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Botox Gave Me a Lazy Eye

I recently moved to New York, and have had Botox previously with great results. But on my first visit to a new doctor, I got “lazy eye.” Did the doctor do something wrong? I told him where I had been injected before.

Doctor Answers (12)

Droopy eye from Botox injection

As stated by many of the other physicians this is a side effect of Botox. While this is a rare occurring event it is the most common complication reported. I personally have had ptosis from Botox injected by another practitioner and while it is bothersome for several weeks it does resolve fairly quickly. Your injecting physician should prescribe some drops for you and these are quite helpful. I spent a few weeks in sunglasses myself and looked a bit tired, however as I stated before it did resolve quickly. Best regards!

Orange County Facial Plastic Surgeon
5.0 out of 5 stars 137 reviews

Ptosis is the most common Botox side effect


What you describe as a “lazy eye” is technically called ptosis. Although complications from injections of Botox Cosmetic® are rare, ptosis is the most common complication reported. It results from a combination of the injected dosage and your own anatomy’s response to treatment.

Ptosis is benign, meaning it does not affect your health or present any danger to you. Your appearance will improve over time as the effects of the injection begin to diminish, within 90 days.

Mark L. Jewell, MD
Eugene Plastic Surgeon
5.0 out of 5 stars 4 reviews

Lazy Eye From Botox



The injection may have been placed on one side of the forehead causing the muscle to become excessively relaxed. This is a relatively minor effect that should go away after a few weeks.


It may have also been injected near the midpoint of the eyebrow. This is the muscle that keeps the eyelid in an elevated state. In this case, the effect can last several months.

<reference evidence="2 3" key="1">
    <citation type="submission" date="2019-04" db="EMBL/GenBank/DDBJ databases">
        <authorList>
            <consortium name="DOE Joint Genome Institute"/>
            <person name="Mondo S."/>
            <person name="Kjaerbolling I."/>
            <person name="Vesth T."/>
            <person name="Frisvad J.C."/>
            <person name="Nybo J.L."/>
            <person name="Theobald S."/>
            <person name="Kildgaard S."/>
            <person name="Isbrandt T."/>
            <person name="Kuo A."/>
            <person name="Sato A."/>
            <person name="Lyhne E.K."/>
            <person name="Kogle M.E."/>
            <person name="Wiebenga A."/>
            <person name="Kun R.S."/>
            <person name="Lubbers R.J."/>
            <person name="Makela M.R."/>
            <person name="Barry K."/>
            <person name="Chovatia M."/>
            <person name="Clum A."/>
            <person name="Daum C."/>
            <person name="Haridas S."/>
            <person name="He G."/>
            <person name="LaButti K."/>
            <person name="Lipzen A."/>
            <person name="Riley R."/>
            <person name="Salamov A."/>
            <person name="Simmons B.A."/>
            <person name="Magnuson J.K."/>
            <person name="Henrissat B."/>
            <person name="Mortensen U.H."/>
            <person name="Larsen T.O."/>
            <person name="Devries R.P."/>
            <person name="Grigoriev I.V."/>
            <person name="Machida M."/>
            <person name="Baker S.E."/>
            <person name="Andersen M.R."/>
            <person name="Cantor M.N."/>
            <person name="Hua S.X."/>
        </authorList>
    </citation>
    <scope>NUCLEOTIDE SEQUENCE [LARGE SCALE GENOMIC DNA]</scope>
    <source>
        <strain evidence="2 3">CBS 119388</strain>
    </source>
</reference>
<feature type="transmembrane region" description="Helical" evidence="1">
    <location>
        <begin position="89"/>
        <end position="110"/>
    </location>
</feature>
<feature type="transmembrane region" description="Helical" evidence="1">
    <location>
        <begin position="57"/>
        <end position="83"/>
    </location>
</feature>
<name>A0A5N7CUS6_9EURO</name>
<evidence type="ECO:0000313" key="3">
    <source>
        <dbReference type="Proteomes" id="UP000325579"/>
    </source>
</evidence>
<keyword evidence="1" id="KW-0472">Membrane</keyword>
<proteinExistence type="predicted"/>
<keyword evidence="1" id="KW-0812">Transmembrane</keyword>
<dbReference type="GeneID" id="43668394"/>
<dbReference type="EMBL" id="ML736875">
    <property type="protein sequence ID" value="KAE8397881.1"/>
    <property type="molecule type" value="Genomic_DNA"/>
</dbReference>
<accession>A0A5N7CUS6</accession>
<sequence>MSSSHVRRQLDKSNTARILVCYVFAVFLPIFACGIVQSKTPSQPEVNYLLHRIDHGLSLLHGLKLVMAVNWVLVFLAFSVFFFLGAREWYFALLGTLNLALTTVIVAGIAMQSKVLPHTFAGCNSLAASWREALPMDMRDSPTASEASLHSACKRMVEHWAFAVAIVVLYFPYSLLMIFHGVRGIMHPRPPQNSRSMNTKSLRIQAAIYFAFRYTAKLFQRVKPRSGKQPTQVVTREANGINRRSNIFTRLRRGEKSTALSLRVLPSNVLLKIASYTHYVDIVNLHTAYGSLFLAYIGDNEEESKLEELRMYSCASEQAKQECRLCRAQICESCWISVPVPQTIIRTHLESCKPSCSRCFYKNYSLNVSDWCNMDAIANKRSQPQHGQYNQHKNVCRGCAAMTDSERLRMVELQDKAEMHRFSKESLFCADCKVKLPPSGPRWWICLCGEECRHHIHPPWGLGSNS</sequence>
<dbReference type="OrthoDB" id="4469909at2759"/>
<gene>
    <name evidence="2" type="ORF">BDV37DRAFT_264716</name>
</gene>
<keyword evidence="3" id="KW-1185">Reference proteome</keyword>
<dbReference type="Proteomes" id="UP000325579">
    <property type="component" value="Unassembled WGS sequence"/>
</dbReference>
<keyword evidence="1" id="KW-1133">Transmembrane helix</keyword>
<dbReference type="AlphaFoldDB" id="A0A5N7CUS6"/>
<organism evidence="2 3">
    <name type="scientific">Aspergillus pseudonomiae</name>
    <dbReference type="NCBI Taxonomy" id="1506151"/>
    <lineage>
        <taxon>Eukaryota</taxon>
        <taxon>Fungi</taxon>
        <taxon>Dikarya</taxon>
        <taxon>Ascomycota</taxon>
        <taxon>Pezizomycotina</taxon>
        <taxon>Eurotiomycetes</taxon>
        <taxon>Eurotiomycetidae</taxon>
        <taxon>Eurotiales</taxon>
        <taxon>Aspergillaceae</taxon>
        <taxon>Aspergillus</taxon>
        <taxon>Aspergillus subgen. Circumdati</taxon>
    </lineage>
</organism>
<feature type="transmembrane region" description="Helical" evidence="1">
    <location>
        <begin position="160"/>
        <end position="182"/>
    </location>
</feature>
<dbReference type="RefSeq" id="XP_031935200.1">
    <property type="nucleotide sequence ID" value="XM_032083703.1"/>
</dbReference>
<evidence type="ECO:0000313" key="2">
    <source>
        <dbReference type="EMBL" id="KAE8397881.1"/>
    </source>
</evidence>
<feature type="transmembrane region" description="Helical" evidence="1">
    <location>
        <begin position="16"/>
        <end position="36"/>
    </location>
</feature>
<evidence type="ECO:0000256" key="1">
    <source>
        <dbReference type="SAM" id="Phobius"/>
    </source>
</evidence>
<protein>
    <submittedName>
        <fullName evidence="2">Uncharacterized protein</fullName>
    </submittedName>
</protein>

Sanusi Umar, MD
Redondo Beach Dermatologic Surgeon
5.0 out of 5 stars 24 reviews

Droopy eyelid from Botox.



1) Yes, this is a technical error. It happened to me twice years ago, when I was learning how to use Botox.

2) Droopy eyelid happens when Botox is injected too close to the eyelid. The injection has to be one centimeter above the eyebrows.

3) An ophthalmologist can give you eye drops that temporarily help to lift the lid. But you basically have to wait about 3 months for this to go away.

George J. Beraka, MD (retired)
Manhattan Plastic Surgeon
5.0 out of 5 stars 9 reviews

Botox causing a droopy lazy eye


Whenever Botox reaches the upper lid lifting (Levator) muscle, either because it was placed too close to it (injector error) or because the patient rubbed it there, the muscle will be weakened resulting in ptosis (droopy, lazy etc) eyelid. This condition can be improved with eye drops.

You should NOT need to show a Botox expert where to inject Botox. He/she should know where to place it based on your examination, your wishes and your anatomy.

Peter A. Aldea, MD
Memphis Plastic Surgeon
5.0 out of 5 stars 67 reviews

A lazy eye from Botox



  • One nasty side effects of Botox Cosmetic (probably close to the only nasty side effect) is the droopy eye.  And while this is the rarest of all Botox side effects, it is also the most commonly reported!  So it is happening and people need to understand what has happened.
  • First know, this side effect will disappear on its own, although it may take 3-4 weeks.  It will not normally last as long as the Botox.  Your injecting physician should have a chance to see you, and possible prescribe some drops that may prove to be helpful.  Or you can invest in a pair of large, dark sunglasses, to help these next weeks pass.